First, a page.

Historically, African American participation in advertising meant stereotypical images on product packaging. Some were blatantly racist.
In the United States, Blacks first appeared in ads during the 1870s when so-called ethnic humor was displayed on trade cards. The most upsetting representation was that of abolitionist leader Frederick Douglass. His image was printed alongside his second wife, who was a white woman, taking a product called Sulpher Bitters to lighten her skin.
Blacks were made to appear subservient and ignorant in ads and were the favorites to represent domestic or menial labor, something that needed to change. But first, the barrier to the business side of the industry had to be destroyed.
Vincent Cullers (1924–2003), an Art Institute of Chicago and University of Chicago graduate, boasted an impressive creative portfolio. It drew the attention of agencies in both Chicago and New York City. Work as an illustrator would have been easy to obtain but offers were quickly rescinded when Cullers showed his face. Once he arrived to start work, he was told there was no position open. There were times that he never made it past an agency’s waiting area.
Determined not to allow rejection to control his career path, and inspired by the Civil Rights Movement, Cullers decided to take the entrepreneurial route. In 1956, after freelancing for a few years, Vince Cullers Advertising opened in Chicago. His goal was to present images of Blacks in a positive light, and to educate and employ more Blacks in his agency.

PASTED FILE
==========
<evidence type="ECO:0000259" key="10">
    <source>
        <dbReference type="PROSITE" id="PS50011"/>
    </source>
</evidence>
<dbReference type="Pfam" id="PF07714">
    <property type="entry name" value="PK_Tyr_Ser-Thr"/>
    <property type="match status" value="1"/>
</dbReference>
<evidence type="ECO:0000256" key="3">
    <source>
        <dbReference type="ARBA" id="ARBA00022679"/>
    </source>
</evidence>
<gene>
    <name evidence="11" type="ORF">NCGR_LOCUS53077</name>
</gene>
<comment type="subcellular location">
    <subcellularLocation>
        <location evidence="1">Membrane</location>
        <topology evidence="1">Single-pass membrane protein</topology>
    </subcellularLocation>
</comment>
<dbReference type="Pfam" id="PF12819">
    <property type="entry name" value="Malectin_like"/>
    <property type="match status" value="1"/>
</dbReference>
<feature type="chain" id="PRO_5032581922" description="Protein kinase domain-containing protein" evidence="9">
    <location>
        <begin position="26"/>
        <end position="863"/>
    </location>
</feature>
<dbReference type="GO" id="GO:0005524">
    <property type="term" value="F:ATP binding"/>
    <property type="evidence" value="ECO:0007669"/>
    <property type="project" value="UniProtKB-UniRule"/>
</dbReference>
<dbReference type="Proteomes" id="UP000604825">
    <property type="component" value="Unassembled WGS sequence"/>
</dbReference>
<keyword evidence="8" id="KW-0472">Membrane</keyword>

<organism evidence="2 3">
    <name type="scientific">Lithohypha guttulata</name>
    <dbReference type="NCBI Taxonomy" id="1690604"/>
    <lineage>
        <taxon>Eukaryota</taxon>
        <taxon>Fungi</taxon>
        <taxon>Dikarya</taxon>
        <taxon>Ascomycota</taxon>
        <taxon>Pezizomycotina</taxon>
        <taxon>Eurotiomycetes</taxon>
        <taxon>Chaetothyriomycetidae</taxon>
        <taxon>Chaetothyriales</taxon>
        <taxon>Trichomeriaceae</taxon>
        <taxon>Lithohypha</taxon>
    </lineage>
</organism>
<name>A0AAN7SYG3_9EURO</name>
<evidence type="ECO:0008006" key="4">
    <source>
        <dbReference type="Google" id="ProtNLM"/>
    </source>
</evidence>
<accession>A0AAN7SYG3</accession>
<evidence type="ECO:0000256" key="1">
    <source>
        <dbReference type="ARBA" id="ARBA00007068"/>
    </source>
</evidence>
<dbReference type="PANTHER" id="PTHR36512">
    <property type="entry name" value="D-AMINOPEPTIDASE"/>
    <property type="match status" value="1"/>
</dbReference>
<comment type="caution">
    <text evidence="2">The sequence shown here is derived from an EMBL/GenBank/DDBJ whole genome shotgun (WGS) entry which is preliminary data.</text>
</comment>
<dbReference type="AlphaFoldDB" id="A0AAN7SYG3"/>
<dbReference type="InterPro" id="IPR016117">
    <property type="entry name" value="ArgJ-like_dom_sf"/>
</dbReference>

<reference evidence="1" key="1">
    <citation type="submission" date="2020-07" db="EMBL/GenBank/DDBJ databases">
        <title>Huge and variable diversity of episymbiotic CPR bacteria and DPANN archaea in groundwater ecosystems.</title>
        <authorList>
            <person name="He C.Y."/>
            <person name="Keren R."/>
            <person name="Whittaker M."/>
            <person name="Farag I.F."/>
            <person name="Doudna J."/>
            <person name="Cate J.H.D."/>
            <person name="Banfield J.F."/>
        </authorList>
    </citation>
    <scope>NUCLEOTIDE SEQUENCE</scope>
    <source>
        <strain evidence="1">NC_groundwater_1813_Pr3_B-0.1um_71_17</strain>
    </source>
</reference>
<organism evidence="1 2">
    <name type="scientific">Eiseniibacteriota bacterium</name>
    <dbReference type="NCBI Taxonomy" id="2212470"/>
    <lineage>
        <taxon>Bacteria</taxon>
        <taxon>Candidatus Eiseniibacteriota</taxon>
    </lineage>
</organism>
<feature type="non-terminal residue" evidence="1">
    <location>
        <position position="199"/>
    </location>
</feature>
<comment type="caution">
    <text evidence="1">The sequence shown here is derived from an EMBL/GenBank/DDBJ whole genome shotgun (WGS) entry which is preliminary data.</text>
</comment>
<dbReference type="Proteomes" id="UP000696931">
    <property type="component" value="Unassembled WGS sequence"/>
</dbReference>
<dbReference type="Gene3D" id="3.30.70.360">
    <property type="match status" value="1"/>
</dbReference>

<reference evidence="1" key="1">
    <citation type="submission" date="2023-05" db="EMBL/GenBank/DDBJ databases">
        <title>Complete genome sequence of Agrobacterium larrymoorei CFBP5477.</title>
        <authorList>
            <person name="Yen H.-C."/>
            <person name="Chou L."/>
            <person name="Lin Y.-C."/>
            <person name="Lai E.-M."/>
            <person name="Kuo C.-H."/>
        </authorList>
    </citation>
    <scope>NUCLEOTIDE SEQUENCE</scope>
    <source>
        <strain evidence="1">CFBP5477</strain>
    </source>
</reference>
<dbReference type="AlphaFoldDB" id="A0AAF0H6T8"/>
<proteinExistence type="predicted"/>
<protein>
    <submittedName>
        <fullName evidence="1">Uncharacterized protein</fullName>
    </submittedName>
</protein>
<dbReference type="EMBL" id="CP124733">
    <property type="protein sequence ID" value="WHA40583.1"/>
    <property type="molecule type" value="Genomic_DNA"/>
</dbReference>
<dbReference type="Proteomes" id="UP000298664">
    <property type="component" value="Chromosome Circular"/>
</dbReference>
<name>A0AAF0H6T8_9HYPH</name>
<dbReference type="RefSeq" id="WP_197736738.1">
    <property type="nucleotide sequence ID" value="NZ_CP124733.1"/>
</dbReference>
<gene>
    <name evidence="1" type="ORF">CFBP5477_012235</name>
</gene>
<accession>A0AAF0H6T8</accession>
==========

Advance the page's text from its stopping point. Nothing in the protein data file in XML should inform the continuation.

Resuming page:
The first African American to open a full-service advertising company, Cullers would later become a pioneer of ethnic/targeted/multicultural advertising in the United States.
During an interview with the “Chicago Tribune,” Tom Burrell, of Burrell Communications Group, said there were “rarely any Blacks to be seen in advertisements up until that point … He established the template for targeted marketing in this country.”
That first year, the agency billed less than $10,000. But by 1968, Vincent Cullers Advertising landed its first major contract: Lorillard, Inc., the maker of True and Kent cigarettes. For the campaign, Cullers jettisoned the idea of creating an ad to please what he called “a Black white person,” and instead featured a black man dressed in a dashiki.
This was during the time when the Black Power Movement was at its peak. Dashikis were commonly worn as a display of Black pride. Thus, the next campaign was no surprise: Johnson Products commissioned the creation of ads for its Black hair care product Afro Sheen. By the late 1990s, the agency boasted a staff of 25 and reported annual billings totaling $18 million.
About his success, Cullers often said: “To me, it’s not important that we were the first, second or third Black agency, but that we managed to survive, that we were able to provide a training ground for Blacks entering the industry and that we were able to continue to prosper.”
Cullers’ son Jeffrey took over the agency in 2002 when Vincent retired. The elder Cullers passed away in 2003.